It was an obvious box office bomb, with critic Jonathan Rosenbaum calling it in 1973 an “endlessly fascinating aberration… [it] enlists a legion of Fifties TV corpses into an amalgamation of every conceivable Hollywood genre” [6]. It has been played on the Turner Classic Movies’ series called TCM Underground and has a small following amongst cult cinema fans.


5. Santa and the Ice Cream Bunny (1972)


What happens when you combine a sweaty Santa stuck in Florida, a guy in a bunny costume, another person dressed in a gorilla suit, the story of Thumbelina, Pirates World theme park, and Tom Sawyer and Huckleberry Finn commenting on the events from a distance? You get this weird ass children’s movie, described in a Rifftrax ad as “…one of the strangest and most baffling pieces of outsider art that Mike, Kevin and Bill have ever riffed.”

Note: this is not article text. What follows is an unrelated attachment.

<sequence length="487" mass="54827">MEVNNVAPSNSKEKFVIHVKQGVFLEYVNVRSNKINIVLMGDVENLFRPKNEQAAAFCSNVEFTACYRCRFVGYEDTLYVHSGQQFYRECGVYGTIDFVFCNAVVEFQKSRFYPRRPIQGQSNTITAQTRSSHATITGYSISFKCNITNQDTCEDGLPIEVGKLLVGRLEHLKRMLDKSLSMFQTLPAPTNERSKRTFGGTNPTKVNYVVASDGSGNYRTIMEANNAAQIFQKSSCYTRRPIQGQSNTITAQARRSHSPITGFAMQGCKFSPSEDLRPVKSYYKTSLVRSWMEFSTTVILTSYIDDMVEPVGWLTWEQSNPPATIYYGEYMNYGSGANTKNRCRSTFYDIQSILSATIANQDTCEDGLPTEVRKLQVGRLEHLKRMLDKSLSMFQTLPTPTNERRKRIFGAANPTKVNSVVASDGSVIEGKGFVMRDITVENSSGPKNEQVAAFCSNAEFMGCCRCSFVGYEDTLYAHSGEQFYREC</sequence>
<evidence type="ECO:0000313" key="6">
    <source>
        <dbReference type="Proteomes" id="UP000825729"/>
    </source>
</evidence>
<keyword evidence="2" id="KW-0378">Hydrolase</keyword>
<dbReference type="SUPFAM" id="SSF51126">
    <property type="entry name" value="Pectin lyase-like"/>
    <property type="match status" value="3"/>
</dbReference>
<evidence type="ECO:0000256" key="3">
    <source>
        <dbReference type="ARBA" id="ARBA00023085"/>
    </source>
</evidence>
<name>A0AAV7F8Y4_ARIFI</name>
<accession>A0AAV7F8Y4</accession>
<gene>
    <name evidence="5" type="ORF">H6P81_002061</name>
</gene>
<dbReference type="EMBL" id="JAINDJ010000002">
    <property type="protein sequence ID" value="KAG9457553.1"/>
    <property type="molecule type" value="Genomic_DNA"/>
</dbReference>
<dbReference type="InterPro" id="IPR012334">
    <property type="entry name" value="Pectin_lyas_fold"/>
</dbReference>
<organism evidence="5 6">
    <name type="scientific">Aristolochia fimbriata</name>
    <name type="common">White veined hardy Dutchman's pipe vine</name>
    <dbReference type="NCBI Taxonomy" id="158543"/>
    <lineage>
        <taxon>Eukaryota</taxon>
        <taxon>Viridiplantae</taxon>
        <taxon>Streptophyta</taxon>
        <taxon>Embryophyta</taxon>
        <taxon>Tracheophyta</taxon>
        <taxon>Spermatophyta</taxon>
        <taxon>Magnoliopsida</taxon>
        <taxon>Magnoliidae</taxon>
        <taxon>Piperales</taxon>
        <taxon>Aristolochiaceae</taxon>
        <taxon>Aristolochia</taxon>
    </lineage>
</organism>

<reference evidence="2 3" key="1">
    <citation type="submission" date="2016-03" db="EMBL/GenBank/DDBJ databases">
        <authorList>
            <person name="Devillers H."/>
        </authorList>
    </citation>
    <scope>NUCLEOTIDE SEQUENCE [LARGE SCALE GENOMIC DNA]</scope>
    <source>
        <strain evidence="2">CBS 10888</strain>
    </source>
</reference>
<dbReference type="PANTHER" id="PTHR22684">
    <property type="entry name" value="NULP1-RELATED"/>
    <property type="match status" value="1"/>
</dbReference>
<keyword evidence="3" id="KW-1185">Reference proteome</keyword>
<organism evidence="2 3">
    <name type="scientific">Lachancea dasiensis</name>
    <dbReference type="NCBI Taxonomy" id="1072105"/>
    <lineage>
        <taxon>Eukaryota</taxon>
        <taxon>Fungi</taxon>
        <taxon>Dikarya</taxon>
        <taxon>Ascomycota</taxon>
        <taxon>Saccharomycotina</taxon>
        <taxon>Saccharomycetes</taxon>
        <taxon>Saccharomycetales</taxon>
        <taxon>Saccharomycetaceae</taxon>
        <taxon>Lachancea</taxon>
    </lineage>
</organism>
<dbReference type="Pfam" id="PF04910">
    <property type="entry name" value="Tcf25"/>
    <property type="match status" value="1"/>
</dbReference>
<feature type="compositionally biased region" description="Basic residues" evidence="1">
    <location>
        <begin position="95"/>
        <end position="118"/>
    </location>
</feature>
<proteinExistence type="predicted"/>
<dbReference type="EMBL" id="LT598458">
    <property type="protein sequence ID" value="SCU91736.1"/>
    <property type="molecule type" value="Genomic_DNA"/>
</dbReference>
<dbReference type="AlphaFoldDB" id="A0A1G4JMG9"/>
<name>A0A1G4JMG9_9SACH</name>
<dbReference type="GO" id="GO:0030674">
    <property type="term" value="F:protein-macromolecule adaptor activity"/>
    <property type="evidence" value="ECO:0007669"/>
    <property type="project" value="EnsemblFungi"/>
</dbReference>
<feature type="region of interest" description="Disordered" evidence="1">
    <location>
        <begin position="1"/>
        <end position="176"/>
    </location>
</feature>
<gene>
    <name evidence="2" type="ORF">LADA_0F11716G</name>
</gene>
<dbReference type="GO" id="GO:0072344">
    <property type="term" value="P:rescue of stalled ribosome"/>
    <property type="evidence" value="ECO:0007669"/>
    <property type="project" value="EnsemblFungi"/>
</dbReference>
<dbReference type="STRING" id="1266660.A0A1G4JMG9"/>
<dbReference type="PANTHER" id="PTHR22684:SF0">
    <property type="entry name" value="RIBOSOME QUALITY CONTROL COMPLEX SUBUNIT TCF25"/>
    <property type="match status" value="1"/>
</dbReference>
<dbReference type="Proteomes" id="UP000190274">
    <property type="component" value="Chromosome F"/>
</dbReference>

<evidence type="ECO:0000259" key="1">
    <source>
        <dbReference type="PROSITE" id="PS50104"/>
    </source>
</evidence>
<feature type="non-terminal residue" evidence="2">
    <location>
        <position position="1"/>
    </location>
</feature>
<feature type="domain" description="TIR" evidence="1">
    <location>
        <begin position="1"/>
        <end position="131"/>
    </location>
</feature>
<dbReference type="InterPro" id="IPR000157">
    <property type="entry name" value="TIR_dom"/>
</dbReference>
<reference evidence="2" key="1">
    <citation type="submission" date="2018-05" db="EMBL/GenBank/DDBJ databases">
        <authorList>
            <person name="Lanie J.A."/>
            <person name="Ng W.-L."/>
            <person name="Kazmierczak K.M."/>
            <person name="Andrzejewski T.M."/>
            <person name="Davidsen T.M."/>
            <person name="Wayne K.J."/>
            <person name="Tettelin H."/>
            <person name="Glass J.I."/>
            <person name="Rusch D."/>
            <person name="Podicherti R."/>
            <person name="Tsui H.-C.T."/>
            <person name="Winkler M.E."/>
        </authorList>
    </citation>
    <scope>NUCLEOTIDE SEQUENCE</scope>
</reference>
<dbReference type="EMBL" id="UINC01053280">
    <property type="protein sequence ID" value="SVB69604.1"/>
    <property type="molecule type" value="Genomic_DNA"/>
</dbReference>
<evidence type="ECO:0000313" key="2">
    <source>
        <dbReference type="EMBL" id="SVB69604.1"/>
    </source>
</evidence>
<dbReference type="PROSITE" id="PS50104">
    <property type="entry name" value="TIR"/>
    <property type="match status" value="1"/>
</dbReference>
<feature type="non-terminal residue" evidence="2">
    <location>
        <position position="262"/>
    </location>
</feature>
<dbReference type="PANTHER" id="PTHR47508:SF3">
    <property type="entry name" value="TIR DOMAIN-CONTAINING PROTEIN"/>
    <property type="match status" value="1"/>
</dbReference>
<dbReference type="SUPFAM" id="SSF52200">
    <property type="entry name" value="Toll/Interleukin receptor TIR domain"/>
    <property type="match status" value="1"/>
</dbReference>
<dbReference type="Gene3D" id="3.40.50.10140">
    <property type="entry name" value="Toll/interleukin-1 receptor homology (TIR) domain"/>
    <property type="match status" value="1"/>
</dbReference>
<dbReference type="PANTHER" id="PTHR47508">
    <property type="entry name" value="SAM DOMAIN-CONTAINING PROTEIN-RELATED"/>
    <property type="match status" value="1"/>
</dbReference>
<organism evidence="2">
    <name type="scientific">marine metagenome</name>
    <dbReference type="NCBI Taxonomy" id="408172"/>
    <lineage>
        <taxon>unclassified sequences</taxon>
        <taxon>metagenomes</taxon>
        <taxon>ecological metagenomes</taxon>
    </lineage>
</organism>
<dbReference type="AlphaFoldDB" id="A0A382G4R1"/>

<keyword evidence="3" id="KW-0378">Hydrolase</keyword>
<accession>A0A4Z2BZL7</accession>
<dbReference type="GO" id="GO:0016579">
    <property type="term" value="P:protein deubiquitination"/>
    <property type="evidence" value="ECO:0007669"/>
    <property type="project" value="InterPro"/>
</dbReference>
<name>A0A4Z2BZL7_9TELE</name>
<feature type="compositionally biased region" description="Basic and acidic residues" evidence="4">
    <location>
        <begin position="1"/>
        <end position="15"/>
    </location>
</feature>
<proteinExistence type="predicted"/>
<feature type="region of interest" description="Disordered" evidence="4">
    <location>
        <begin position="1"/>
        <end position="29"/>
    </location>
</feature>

This confusing amalgamation of concepts has made many people lay claim to this as being one of the worst movies ever and also one of the weirdest. Part of the reason is that the title characters only briefly appear in this, with the Thumbelina story occupying almost an hour of this picture. There is an alternative version that contains Jack and the Beanstalk, as opposed to the Thumbelina story.


6. Greaser’s Palace (1972)


“He’s got the boogie on his fingers & the hubba-hubba in his soul!” [7]. Set in the old west, this surrealist comedy is basically the tale of Jesus except that he’s a zoot-suited savior named Jessy. Every event that takes place is as weird and unpredictable as the next, with the incidents being even funnier because the actors play it deadpan and don’t acknowledge the weirdness.